4. Call 1-8004FEDAID to find out which guarantors/servicers own your loans, whether the loans are eligible for rehabilitation, and the principle amounts. I'd also apply for a PIN # with the Dept. of Education so that you can access the National Student Loan Database (http://www.nslds.ed.gov/) online and examine your own disbursement dates, principle amounts, and interest.

    Read up on consolidation and rehabilitation (William D. Ford and http://www.carreonandassociates.com/sl1.htm) to decide which course works best for you (I personally prefer rehabilitation). Once you do one, you can't go back and do the other - so think it through carefully.

    Contact your guarantor with your willingness to repay the loan under one of the two above options. Ask them for copies of your promissory notes, and an itemized description of your principle, interest and collection costs.

    They will refer you to the CA (NCO in this case). When you talk with them - agree on a monthly amount to pay for consol. or rehab. If you rehab: have the CA send you a rehab agreement form (good faith agreement), sign it and send it back rr/cc. If you consolidate: I recommend doing it through William D. Ford (http://www.ed.gov/DirectLoan/) rather than whoever the CA suggests. You will have to pay the CA directly, but they have to credit the amount to the guarantor/servicer.

    5. You'll come out of default with the consolidation or rehabilitation. You will have a clean credit report as a bonus with the rehabilitation (though your new priniciple is higher). You may (and knowing NCO, will) get the run-around re rehabilitation from the CA. Stick by your guns and do your main communicating with the guarantor. Get all correspondence in writing. If the CA or guarantor keep being uncooperative, then call the DOE Ombudsman's Office and ask for a case specialist to intervene for you (http://osfaombudsman.ed.gov/).

    Concerning payment amounts - I was told they needed 1.5% of the total loan amount. Others here have posted paying 1%. I also - for one loan - payed less than my required amount and still had it eligible for rehabilitation.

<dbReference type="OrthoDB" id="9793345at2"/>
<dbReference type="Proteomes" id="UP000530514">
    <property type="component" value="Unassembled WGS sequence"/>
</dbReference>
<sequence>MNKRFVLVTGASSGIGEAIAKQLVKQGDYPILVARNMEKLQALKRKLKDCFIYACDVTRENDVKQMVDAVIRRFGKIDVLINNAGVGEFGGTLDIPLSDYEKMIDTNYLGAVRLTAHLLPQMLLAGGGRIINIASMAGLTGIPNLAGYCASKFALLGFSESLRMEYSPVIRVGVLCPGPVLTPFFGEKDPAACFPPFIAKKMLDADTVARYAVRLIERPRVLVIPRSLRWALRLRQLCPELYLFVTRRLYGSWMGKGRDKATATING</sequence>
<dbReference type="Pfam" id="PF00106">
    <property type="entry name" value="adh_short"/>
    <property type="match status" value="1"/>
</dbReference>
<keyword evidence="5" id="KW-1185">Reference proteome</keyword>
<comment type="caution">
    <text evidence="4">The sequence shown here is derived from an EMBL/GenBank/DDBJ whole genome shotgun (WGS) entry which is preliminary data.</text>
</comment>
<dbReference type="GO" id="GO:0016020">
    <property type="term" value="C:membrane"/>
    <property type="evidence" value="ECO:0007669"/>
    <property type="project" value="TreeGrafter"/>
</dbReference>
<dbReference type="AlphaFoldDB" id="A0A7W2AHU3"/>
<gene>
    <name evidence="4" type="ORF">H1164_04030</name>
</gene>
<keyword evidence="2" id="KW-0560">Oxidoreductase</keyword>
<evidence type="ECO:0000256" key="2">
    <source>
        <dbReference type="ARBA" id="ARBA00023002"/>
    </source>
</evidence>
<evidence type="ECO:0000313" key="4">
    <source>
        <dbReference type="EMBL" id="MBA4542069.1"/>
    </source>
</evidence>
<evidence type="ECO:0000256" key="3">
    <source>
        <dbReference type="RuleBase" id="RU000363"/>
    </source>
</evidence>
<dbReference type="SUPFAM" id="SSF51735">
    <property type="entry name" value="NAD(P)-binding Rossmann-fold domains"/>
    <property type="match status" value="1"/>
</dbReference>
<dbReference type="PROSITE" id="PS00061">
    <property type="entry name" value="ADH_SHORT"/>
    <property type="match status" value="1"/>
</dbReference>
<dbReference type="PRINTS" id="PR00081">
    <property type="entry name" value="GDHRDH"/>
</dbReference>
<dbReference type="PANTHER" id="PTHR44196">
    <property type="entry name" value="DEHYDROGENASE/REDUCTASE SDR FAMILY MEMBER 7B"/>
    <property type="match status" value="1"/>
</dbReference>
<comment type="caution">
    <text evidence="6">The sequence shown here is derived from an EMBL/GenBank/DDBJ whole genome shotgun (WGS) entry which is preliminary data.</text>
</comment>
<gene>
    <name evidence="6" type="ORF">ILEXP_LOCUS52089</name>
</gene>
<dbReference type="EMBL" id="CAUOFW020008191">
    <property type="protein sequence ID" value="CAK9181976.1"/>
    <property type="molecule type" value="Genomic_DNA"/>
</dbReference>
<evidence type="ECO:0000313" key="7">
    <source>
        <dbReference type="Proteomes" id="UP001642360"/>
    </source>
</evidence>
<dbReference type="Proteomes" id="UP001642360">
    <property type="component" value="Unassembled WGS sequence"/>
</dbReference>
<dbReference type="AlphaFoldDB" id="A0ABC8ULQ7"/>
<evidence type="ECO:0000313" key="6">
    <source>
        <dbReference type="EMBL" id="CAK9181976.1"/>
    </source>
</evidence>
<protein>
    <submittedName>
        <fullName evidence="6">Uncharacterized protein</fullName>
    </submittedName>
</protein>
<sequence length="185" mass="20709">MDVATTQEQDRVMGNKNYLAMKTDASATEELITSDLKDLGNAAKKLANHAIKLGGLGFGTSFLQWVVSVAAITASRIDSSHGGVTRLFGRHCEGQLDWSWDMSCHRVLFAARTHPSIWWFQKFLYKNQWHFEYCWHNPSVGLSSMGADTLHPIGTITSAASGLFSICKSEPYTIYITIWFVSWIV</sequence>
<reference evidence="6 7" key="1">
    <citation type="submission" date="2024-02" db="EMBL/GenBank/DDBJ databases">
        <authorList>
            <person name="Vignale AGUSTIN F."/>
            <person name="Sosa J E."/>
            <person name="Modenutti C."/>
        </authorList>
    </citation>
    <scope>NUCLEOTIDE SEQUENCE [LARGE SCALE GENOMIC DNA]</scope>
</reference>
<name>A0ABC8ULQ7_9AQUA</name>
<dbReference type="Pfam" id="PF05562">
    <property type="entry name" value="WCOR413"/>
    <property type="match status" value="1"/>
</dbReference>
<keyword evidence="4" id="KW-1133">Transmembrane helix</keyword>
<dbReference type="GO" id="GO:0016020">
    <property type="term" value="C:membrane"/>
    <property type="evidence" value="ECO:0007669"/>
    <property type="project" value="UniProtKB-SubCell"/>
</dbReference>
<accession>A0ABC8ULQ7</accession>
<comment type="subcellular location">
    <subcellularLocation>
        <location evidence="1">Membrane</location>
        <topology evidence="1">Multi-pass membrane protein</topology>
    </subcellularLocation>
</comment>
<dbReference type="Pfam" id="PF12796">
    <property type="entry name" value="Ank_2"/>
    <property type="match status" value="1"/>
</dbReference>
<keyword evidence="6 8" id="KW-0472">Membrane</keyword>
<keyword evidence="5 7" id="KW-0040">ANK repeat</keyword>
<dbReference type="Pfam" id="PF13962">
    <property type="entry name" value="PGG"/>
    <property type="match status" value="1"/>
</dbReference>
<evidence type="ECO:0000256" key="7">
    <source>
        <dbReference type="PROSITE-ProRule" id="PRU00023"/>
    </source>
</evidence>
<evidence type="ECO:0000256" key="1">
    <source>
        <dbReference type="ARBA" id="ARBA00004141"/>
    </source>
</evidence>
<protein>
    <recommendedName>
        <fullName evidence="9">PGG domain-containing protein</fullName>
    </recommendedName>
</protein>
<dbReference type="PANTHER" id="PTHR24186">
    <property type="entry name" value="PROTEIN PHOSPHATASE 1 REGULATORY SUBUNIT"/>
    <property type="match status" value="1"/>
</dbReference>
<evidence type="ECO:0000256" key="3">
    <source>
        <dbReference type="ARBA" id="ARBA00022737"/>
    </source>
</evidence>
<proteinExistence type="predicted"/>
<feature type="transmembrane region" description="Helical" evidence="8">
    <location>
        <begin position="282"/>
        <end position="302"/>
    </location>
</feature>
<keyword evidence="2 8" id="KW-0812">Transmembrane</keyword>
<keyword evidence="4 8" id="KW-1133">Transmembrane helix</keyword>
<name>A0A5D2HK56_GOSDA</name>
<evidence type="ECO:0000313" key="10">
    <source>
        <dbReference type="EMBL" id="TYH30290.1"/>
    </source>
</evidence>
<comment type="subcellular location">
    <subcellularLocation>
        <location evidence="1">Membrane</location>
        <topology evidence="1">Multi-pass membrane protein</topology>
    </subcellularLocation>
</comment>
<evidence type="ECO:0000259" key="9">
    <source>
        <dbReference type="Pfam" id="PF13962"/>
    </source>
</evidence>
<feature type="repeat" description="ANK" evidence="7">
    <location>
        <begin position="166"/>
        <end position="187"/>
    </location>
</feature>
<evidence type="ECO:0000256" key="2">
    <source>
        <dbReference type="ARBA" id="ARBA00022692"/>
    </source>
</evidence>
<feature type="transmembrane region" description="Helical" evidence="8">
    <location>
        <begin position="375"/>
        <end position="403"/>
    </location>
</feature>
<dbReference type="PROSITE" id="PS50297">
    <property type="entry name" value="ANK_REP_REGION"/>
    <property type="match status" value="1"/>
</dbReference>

7. kbelle72

    kbelle72 Well-Known Member


    The way I read the FCRA and have gotten some confirmation from some people regarding is that the clock can restart on payments if the debt occurred prior to 1/1/1998. After that date, the clock can't restart. Do you have some personal knowledge that this is incorrect.
  8. roni

    roni Well-Known Member

    yes, i do. The FCRA reads that way. But most lenders do not restart the clock at all. I called the FTC and they confirmed this. Kristi has been on this site several times and explained this and for some reason it still remains a matter of confusion. STudent loans however, do not follow these guidelines at all. What creditors follow is if you charged off an account before the revised FCRA it stays on 7 years from the charge off date. But if you charged off after the date specified on the revised FCRA it stays on 7 years from the last date of delinquency. In addition, I charged off a discover account in 1995. I made my last payment in 1997. It was removed from my report by Discover this month. They used 7 years from the charge off date and then went by 6 months for the first date of delinquency b/c most people allow 6 months (180 days) before they charge off. The matter of restarting the clock is dead and I wish it would stay buried. I am aware the Discover cut me a break but I wasnt complaining.
  9. hootowl

    hootowl New Member

    Thanks folks for all the information. Thank you Marci for the extensive reply. Its very infomative.